Using the FluTracking data to track our Covid control measures
The other thing the FluTracking data is really good for is looking to see how our control measures are impacting on Covid-like symptoms. Take the graph below. The shaded areas are when either the whole country (grey) or Auckland (green) were at alert levels two or three. The estimates for the percentage of people with Covid-like symptoms in Auckland is shown in orange and for the rest of New Zealand in blue. See how levels drop when we enter alert level three? And then rise again as we move down the alert levels? As we switch from the alert level system to the traffic light system, graphs like this are going to be really valuable.
With Covid-19 now in the community, the FluTracking data is more important than ever. We need to keep tabs on whether testing rates are high enough not just in Auckland but all around the country. While our vaccination rates are rising, we aren’t all protected yet so identifying people with Covid-19 is still an important way to stop the spread of the virus.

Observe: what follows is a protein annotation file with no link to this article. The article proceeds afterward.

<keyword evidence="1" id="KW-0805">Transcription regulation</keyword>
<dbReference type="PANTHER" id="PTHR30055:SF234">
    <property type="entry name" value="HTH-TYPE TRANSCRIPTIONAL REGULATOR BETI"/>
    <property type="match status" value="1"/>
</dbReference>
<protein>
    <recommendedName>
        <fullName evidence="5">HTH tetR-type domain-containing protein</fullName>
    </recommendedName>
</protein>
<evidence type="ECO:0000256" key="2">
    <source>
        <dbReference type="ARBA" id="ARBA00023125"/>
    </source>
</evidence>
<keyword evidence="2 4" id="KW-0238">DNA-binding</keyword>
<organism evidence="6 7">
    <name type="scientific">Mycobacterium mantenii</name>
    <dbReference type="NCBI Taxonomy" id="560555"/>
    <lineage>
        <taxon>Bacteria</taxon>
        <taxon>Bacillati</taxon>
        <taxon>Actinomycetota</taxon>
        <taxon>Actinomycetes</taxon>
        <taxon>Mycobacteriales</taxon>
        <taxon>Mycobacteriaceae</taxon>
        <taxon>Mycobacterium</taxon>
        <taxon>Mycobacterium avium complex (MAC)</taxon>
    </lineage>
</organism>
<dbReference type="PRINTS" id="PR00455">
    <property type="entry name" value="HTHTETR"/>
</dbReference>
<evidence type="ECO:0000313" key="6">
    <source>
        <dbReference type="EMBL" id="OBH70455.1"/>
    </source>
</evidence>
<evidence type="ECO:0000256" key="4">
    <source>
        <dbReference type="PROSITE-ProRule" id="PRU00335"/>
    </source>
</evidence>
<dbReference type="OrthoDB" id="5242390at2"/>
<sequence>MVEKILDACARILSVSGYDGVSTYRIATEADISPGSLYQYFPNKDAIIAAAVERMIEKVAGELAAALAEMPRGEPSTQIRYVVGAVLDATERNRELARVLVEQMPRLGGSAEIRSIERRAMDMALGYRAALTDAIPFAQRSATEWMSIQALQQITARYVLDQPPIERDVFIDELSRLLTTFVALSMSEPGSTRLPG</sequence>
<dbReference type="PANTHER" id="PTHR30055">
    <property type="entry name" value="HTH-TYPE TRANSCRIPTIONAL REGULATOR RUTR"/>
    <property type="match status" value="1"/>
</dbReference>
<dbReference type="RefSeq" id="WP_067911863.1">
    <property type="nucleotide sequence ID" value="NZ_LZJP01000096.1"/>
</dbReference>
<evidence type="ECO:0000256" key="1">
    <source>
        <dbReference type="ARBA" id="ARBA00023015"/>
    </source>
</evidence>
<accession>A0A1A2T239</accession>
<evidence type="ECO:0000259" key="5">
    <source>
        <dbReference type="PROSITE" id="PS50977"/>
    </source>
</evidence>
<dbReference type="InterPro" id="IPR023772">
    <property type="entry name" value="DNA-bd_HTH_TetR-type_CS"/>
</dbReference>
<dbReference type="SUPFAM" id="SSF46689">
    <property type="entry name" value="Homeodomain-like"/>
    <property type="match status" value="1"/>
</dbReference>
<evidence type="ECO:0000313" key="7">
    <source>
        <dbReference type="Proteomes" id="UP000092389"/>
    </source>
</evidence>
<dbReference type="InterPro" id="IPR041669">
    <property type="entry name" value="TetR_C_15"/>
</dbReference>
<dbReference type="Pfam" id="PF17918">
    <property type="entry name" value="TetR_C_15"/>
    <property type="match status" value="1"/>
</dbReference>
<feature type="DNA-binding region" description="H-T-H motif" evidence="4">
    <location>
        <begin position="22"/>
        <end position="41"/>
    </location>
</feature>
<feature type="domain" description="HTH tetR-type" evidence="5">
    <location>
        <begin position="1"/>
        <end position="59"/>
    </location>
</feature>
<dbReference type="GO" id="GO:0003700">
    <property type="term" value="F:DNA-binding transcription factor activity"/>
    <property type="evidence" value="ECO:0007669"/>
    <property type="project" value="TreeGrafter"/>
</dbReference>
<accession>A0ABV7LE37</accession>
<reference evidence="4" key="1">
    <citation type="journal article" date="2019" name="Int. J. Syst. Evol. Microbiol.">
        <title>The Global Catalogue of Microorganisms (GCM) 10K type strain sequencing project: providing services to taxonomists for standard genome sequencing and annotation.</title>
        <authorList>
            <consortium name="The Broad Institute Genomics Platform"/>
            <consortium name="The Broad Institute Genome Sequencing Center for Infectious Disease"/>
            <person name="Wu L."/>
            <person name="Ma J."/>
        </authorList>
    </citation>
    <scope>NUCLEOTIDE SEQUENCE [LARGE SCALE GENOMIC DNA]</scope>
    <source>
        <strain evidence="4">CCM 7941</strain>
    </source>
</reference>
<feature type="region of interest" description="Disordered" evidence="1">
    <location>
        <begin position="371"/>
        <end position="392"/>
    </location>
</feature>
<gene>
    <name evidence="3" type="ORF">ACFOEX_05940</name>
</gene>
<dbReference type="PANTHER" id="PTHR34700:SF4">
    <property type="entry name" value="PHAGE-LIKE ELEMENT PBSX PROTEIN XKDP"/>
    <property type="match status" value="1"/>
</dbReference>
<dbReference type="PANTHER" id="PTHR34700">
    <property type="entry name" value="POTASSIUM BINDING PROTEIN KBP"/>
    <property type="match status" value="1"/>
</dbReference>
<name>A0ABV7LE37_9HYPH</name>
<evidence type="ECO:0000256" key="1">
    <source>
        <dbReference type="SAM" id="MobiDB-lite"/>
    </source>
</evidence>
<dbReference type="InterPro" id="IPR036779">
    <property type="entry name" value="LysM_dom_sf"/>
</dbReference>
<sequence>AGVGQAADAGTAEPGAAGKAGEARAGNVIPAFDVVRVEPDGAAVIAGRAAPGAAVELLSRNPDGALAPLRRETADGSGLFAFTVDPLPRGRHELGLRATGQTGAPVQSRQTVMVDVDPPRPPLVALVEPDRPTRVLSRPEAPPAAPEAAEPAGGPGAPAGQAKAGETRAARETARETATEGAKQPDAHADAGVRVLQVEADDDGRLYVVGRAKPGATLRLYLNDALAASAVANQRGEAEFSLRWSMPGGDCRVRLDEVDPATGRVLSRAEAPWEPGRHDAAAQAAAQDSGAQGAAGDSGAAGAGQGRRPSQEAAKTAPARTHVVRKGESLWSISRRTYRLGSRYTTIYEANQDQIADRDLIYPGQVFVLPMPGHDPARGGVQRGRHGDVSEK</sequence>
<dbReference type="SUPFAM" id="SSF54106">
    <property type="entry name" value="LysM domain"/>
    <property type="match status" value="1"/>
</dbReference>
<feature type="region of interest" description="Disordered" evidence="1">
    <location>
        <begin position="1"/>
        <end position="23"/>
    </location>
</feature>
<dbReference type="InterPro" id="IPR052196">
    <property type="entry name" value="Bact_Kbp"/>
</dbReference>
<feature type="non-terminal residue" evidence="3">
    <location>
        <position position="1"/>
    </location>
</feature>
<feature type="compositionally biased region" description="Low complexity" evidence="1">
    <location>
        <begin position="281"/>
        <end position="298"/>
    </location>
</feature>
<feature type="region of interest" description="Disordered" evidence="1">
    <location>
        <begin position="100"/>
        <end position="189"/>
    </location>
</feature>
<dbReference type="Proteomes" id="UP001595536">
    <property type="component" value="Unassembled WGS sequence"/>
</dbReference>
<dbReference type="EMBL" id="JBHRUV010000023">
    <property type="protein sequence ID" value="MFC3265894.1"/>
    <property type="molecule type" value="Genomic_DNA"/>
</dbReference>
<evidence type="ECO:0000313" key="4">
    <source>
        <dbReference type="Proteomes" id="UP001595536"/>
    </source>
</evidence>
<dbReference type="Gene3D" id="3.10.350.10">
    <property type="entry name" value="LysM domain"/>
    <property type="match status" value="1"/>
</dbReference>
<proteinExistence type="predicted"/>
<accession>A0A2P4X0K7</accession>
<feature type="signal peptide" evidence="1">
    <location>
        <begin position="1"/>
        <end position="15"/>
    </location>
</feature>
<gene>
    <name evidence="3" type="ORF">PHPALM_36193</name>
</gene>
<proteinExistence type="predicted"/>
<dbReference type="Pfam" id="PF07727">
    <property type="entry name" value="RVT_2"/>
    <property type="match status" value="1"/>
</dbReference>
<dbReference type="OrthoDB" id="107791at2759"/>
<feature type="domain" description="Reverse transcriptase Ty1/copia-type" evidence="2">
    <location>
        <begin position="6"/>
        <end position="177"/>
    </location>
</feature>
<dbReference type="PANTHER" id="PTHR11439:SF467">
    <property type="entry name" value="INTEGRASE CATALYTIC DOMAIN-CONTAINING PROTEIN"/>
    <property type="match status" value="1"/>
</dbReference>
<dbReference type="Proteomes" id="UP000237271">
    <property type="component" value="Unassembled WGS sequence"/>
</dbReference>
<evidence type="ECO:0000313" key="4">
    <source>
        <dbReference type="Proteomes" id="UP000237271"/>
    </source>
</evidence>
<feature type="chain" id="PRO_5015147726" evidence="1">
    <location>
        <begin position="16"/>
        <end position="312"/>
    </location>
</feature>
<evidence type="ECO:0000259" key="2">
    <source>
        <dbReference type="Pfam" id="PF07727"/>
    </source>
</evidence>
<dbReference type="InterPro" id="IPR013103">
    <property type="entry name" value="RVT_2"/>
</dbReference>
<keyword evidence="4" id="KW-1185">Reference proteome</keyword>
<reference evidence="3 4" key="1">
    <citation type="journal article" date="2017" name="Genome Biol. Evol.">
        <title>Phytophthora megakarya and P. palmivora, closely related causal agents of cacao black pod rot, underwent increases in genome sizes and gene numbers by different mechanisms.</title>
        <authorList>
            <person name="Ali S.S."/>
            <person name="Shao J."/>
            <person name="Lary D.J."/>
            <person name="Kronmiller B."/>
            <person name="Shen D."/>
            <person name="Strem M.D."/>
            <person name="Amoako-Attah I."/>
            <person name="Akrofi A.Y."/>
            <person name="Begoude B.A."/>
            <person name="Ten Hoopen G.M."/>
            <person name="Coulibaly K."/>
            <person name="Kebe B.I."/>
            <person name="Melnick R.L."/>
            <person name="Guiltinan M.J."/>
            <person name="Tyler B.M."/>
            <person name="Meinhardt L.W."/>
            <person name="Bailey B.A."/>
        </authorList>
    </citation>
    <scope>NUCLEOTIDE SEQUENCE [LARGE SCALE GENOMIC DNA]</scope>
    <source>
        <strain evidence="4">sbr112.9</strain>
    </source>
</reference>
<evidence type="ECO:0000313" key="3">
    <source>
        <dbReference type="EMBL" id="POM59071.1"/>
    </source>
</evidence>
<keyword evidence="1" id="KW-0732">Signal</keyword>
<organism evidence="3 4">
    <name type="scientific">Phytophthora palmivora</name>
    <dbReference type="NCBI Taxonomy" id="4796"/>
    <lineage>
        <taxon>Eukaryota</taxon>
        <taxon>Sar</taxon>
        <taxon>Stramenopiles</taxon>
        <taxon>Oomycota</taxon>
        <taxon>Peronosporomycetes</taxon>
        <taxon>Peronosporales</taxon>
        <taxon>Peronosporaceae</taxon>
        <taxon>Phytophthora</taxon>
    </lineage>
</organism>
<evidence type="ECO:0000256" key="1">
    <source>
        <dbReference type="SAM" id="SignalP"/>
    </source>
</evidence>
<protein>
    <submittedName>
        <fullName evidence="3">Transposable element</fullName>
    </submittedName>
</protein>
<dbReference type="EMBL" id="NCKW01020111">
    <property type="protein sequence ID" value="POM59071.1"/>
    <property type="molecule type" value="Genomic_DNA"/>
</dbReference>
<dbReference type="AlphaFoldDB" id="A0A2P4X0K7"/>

Emily and Dion and their team, working with Dr Oliver Maclaren, have also created a model of New Zealand that represents just how connected we all are, through schools, workplaces, and our communities. Called the Populated Aotearoa Interaction Network (PAIN), the model can be used to predict how Covid-19 will spread from suburb to suburb and city to city as well as the impact of things like vaccination. Models like these need good data, and the FluTracking project is one such source of data.
Initiatives like FluTracking work at their best the more of us take part. So please, sign up today and let’s keep track of Covid-19 in New Zealand.